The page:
Banks may ship millions in cash overseas
They are considering clubbing together to ship large amounts of US dollars to their offshore bank accounts as the result of a new Central Bank policy toward physical notes.
The Central Bank recently stopped accepting physical dollar deposits from commercial banks, said several bankers at private lenders, who were not aware of why the Central Bank had adopted this policy.
U Win Thaw, director general of the Central Bank’s Foreign Exchange Management Department, however, said that the Central Bank always explains new policies at meetings to which all banks are invited.
The recent decision against accepting physical dollars was no exception, he added, suggesting that some officials who attended that meeting may not have explained the issue to their staff.
U Win Thaw could not say when the meeting had taken place. Bankers said that the policy was introduced in the last few weeks.
Banks also cannot spend their extra dollars on trade. They are now only allowed to provide export-import funding through overseas electronic Nostro accounts, not through physical cash, said officials at private banks.
Although this makes Myanmar’s banking system more modern, it leaves some commercial banks in a difficult position. Some have large amounts of physical currency they now have difficulty using, said Asia Green Development Bank’s deputy managing director U Soe Thein.
“In the past the bank accepted notes,” he said. “Now it doesn’t and so if you have piled up [foreign] currency you have to manage it somehow.”
He said some banks were thinking about a currency shipment by plane – transferring the money to accounts held with offshore banks. These offshore bank accounts are typically with Singaporean lenders, bankers said.
Bankers at other lenders confirmed that currency shipments were being discussed, and U Win Thaw also suggested that this was an option for banks with lots of foreign currency.
The Central Bank is aware of the issue and plans to help the banks, but the process of shipping currency is not straightforward, said an AYA Bank official.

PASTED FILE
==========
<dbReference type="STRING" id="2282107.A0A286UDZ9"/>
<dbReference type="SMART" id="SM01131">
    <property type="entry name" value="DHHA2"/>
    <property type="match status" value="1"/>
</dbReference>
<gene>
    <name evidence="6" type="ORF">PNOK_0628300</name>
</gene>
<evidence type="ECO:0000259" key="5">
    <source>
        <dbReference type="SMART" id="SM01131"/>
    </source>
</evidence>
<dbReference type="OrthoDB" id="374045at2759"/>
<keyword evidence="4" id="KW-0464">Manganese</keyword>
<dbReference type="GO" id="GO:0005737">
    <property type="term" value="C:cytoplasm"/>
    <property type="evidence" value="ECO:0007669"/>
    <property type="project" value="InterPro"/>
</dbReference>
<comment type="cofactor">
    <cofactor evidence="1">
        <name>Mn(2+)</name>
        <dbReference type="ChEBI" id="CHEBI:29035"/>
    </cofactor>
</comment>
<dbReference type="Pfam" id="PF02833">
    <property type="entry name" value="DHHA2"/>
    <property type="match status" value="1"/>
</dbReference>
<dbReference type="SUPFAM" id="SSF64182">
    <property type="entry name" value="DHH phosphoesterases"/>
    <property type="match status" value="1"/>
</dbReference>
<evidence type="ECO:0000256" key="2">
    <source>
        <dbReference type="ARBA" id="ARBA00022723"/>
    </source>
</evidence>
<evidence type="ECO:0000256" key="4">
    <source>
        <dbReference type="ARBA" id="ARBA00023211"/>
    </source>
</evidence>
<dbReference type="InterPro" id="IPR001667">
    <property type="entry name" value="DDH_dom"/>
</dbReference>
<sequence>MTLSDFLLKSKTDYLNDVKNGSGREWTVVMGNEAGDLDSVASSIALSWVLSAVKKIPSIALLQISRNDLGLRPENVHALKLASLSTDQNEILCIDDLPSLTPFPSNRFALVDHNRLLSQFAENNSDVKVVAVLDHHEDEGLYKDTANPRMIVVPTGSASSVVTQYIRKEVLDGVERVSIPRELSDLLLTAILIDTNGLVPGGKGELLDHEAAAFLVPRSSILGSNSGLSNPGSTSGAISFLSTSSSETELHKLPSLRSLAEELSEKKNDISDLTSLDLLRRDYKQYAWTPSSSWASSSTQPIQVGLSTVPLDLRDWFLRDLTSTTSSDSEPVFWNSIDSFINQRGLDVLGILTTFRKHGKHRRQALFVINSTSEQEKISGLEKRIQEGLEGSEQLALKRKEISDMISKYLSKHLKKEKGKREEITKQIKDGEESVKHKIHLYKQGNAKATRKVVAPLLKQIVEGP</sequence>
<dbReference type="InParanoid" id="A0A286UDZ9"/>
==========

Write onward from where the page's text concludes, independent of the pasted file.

U Win Thaw did not respond by press time to additional questions about how exactly the Central Bank could help.
Dollar notes are not particularly heavy. Not including packaging, a shipment of US$10 million made up of $100 bills would weight just shy of 220 pounds (100 kilograms), according to data from the Federal Reserve Bank Services website.
But the attendant costs of transport mean unless Myanmar’s banks have enough dollars, the cost of shipping does not make sense. “It has to be a large amount,” said AGD’s U Soe Thein. “It costs a lot to ship money this way.”
For banks with large amounts of physical dollars the economics of a currency shipment may make sense, he said. An option for smaller banks, or those with fewer US dollars to ship, one option would be to club together.
“The thinking is they can share the burden of the cost,” he said. “But it’s more complicated that way, to sort out what currency is owned by whom.”
The AYA Bank official said there were discussions about working together to share the cost of shipping currency. But he could not comment on the amounts that his bank or other private lenders would need to move.
Cost is not the only issue in shipping dollars, he added. There are also serious compliance issues in moving large amounts of money that way.
When asked about the motivation behind the new Central Bank policy, U Win Thaw said that in most countries it is not common for central banks to accept physical dollars on deposit, adding that it is time-consuming to manage and facilitate.
But he did not comment further on the motivation behind the policy or its timing.
Rahul Bajoria, a regional economist at Barclays Capital in Singapore, agreed that the Central Bank’s earlier policy of accepting physical dollars on deposit was rare across Asian countries.
Firstly, central bank currency operations across most countries are typically done in local currencies, not US dollars. Secondly, any kind of liquidity management operation – including commercial bank deposit facilities – would be done electronically, Mr Bajoria said.
Myanmar’s move away from physical dollar deposits comes just a few months after the Central Bank introduced an electronic real-time settlement system, making the once-manual process of clearing and settling payments almost entirely electronic.